Saturday, June 16, 2007

Adjusting depth of field with F-Stops

Ok, I'll admit it. I'm not a professional photographer, but I'm going to blog like one one the internet. Or at least make an honest attempt. F-Stop, sometimes called relative aperture, adjusts your depth of field in a photograph. Your depth of field is what is in focus in your photograph. Let me explain a little more. You're at a family gathering and they decide they want a portrait taken. You take a the photo of them against a wall. Both the wall is in focus and the family. There really isn't alot of distance separating the family from the wall, the depth of the picture is relatively shallow. Now they want some pictures taken outside. You set up a shot of them in a field, behind them off in the distance is a line of trees. It's about 1200 yards out or so. You take a picture and this time the family still comes out sharp, but the background is all fuzzy. Your depth of field between hasn't been changed on the camera, and it's still relatively short.

Part of what controls your depth of field is your f-stop. It's an adjustment usually found on most new digital cameras. The camera that I am using, is a Canon Rebel XT. This camera is a digital SLR (Single Lens Reflex), it has interchangeable lens. The lens I am using has the one that comes with the kit for this camera. It is a 18-55mm lens, and has an f-stop of 3.5 to 5.6. F stop numbers tell you the ratio of the amount the aperture is open in comparison with the length of the lens. It's semi-confusing to understand but bare with me. The larger the F-number, the smaller the opening in the aperture of your lens. Likewise, the smaller the number, the greater the opening.

Let me break out the visuals on this. I set my f-stop to 3.5 and took this picture.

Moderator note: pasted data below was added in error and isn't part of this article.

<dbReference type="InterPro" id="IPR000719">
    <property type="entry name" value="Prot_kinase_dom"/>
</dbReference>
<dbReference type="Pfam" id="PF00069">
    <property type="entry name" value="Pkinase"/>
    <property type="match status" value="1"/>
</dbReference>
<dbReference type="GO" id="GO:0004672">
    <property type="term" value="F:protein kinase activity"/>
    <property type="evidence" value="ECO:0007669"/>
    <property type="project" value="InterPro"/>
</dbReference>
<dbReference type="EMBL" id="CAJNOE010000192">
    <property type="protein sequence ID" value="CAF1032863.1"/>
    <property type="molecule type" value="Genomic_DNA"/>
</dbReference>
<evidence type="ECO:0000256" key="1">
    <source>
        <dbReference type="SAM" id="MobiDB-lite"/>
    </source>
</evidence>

You're going to want to click on the image ot enlarge it, or you will not see what I am talking about. See how the background is relatively fuzzy?
I took this picture at my max f-stop (5.6) and adjusted my shutter speed slightly, or the photo wold have come out too bright, more on that later.


Again click on it, see how the background is a little sharper? It's really hard to see at this small of a photo, and the range of my lens. I zoomed in on the image and isolated a chunk of the fuzzy photo, or the 3.5 f-stop, in the sharper 5.6 f-stop photo.



Again, click on the image so that you can get a better idea. You see the difference? If you have a lens with a greater f-stop range, you can make the change even more dramatic. It makes for a more interesting photo in some cases. There is more than one way to adjust depth of field. Theres more than one way get a lot of effects, but at least this gives you a better idea of what's what.

2 comments:

Steph said...

Hi Eric. Looks like I am your first student. :-) I have the same camera you have but basically I leave it on the auto focus, point-and -shoot setting. To achieve this "depth of field" effect, do I first put it on the manual setting (M)? Also, I can see the f-stop (5.6) in the display window but how do I change it?
Thanks,
Steph

Matt said...

Good explanation, Thanks!